Recent media coverage has exposed the unfairness, inhumanity and high public cost of the government’s fit-for-work tests. It is time for rethink
It is common knowledge amongst disability campaigners and charities that the Work Capability Assessment – the test by which nearly 2 million Incapacity Benefit claimants are being reassessed for their eligibility for Employment and Support Allowance – is fundamentally flawed.
But yesterday this revelation made it out into the mainstream media. Thanks to a double whammy of investigative reporting by Channel 4′s Dispatches and BBC1’s Panorama programme, the bureaucratic incompetence, use of unofficial targets to reduce claimant numbers and sheer inhumanity of the WCA in dealing with very ill people was displayed for all to see, via undercover recordings and first-hand accounts.
It was clear that at the heart of these problems is the DWP’s belief that people’s health can be assessed as objectively as a means test. As a result, the WCA strives for such fool-proof standardisation through tick-boxes that it leaves no room for professional discretion, and becomes so inflexible that it is fundamentally incompatible with the messy, subjective, fluctuating world of ill health and disability.
Such simplification and inflexibility means it also has no bearing on the reality of the labour market. For example, guidance states that being able to lift a 1 litre carton of liquid counts towards fitness to work – but a person doesn’t have to be able to pour it. It states that being able to raise one hand to their head counts towards fitness to work – they don’t have to be able to move their hand when it’s there. And points are only scored if a person can’t lift both arms – bilateral immobility is the only thing that counts. One wonders, when someone is deemed ‘fit for work’ by such a test, whether anyone has considered fit for what work.
Telling the JobCentre you can stand for 30 minutes and lift one arm certainly doesn’t give them much to work with.
The DWP might argue that breaking down the concept of ‘fitness to work’ into such unfathomable components is necessary in order to make the test consistent across the country. Subjectivity has no place when it comes to gatekeeping benefits. But it isn’t beyond the wit of man to marry the flexibility of professional discretion with a point-based assessment in an accurate way – social care has managed it, where people are assessed and funding is allocated according to a point score, which reflects a person’s need for support.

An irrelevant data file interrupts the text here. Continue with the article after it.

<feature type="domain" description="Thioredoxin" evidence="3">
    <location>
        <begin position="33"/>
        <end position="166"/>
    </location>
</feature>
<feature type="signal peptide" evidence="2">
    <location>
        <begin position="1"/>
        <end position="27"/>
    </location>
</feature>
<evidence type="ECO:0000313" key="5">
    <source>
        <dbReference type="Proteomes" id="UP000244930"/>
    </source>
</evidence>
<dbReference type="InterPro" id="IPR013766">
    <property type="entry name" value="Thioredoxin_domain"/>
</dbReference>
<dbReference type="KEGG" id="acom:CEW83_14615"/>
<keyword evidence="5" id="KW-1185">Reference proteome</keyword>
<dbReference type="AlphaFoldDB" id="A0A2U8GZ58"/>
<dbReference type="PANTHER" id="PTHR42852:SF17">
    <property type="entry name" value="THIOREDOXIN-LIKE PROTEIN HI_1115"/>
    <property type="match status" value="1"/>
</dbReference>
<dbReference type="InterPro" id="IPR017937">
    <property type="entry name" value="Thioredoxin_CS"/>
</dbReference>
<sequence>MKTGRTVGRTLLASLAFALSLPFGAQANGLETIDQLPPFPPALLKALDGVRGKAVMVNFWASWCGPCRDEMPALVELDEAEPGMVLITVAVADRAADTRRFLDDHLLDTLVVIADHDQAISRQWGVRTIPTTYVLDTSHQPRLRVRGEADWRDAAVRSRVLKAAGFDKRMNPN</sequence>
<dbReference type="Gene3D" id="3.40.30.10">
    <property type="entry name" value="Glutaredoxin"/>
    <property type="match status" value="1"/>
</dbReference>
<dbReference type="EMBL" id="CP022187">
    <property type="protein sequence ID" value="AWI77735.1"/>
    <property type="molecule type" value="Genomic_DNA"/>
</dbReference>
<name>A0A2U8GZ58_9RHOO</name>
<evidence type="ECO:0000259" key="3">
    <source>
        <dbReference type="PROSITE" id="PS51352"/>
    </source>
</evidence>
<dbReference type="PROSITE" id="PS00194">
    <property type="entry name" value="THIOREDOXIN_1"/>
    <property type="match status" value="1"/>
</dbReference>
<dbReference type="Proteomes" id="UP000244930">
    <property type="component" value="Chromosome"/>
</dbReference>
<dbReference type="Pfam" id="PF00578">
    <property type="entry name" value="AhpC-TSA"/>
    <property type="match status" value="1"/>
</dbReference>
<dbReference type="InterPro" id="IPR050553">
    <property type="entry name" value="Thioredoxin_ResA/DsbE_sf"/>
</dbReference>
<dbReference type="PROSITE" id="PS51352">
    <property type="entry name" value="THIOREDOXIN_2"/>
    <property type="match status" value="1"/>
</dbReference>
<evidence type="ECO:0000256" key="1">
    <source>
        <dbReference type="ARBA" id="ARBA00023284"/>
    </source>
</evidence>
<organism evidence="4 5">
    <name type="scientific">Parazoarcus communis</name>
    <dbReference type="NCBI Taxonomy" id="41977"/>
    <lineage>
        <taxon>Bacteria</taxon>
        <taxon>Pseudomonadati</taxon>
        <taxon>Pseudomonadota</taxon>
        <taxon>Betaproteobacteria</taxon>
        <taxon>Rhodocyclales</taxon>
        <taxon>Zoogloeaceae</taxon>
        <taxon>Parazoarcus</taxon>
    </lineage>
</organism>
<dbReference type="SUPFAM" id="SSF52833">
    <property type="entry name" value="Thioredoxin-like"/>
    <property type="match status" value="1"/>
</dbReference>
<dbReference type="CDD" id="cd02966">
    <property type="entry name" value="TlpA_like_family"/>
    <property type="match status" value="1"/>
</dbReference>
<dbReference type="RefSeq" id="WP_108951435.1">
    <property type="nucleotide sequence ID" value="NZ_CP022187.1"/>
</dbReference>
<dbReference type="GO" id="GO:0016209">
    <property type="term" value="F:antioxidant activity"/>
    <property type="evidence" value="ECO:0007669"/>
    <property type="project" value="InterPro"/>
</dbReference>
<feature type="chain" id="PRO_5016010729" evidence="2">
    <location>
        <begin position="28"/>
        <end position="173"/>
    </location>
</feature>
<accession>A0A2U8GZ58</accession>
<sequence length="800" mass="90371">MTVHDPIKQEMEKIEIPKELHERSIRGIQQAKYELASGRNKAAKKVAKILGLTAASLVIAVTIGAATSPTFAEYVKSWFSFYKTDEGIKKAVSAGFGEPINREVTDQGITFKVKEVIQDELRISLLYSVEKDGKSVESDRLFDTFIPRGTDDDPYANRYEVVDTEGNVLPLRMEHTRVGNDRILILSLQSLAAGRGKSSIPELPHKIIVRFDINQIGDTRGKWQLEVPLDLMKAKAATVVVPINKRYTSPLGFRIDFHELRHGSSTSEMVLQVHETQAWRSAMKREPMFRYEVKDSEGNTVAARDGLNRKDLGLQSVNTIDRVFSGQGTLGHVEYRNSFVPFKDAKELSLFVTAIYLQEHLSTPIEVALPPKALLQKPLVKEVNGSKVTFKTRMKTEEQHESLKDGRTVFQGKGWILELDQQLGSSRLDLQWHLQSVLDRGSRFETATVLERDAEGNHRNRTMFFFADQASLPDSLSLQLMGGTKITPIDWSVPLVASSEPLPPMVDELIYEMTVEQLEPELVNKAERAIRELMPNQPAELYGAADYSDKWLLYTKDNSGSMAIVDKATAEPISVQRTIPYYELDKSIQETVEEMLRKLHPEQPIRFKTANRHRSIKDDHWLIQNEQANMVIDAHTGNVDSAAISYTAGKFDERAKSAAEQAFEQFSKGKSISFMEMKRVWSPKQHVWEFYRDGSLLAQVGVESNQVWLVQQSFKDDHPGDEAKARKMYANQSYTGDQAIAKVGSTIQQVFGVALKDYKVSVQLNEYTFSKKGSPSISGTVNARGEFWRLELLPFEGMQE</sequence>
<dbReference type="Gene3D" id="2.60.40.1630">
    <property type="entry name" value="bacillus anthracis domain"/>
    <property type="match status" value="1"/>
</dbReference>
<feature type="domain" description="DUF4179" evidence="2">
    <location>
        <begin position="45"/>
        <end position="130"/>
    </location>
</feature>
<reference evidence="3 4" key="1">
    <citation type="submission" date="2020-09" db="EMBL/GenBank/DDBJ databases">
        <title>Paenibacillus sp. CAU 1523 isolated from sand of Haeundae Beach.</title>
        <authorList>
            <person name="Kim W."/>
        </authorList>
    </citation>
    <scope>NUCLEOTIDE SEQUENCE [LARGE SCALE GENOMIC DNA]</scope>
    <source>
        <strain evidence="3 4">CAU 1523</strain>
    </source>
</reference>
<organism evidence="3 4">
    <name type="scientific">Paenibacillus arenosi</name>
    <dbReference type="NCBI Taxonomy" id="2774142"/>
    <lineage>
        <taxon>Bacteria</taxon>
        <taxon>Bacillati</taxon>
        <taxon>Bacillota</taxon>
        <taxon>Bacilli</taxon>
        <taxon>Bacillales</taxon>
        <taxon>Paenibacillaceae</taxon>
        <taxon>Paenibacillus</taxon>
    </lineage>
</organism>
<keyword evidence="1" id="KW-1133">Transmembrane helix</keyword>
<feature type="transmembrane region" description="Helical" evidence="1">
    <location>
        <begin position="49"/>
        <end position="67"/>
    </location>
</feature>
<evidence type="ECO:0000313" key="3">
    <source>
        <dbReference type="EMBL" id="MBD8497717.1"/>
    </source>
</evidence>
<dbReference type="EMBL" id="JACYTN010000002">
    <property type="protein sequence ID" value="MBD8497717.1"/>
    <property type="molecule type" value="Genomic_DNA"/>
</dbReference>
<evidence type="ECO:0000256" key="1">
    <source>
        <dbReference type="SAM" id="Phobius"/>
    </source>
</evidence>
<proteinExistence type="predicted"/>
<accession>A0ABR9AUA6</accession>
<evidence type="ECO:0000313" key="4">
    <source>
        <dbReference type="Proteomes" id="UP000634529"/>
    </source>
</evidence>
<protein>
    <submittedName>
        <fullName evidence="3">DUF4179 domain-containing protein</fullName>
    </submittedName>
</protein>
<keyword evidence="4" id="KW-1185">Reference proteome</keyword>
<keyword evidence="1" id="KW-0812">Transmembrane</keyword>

These assessments are co-produced with the person applying, set around goals they want to achieve, and usually carried out face to face with a social worker informed by professional opinion. Whilst not perfect, they certainly enjoy far greater support and perceived fairness from those being assessed.
Yet the DWP fails to grasp that people’s health and their ability to join the labour market is a complex issue, requiring professional judgement and an understanding of the realities of the demands of work.
It cannot be distilled into a series of functional tests devoid of all context.
The WCA’s attempts to do so have created a system littered with error (52,500 appeals, with a 40% success rate in the first quarter of this year). Staff from Atos, the private firm employed to carry out the checks, are frustrated by the constraints of the automated test. And – from what we saw last night – the NHS is mopping up the fall out by helping to overturn medically inappropriate decisions.
The human cost of this also cannot be overstated. The distress of repeated assessments and appeals has a very real health impact, which was played out on our screens last night.
Audiences were no doubt aghast to hear from the man was found fit to work whilst sectioned under the Mental Health Act and living as an inpatient at a mental hospital. Another man was sent for a WCA while waiting for heart surgery – and tragically died shortly after being deemed fit for work.
But these are not anomalies. Thousands of such cases have come to light, and still the DWP presses on with the WCA, convinced that the assessments are – as employment minister Chris Grayling disturbingly described it – ‘tough love’ for people he believes have become accustomed to a life on benefits.
So it is unlikely that these human stories, while shocking for the public, will move the DWP to rethink their strategy.
But something else might. Both Dispatches and Panorama made a point of the fact that the WCA contract is administered by Atos, an outsourcing company not unlike G4S.
Following the criticism around Olympic security arrangements, the government now has questions to answer regarding the efficiency of such contracts, and the level of accountability achieved.
Under this renewed scrutiny, the fact that Atos are not accountable for the high level of successful appeals against their decisions– and the costs associated with this – becomes more important. The fact that the administrative behemoth of the WCA is generating costs for the NHS also gains new relevance.
By focusing on bureaucratic ineptitude and wasted resources, what Dispatches and Panorama may do is turn a human tragedy into a political embarrassment. The question is, is this enough to prompt the DWP to rethink?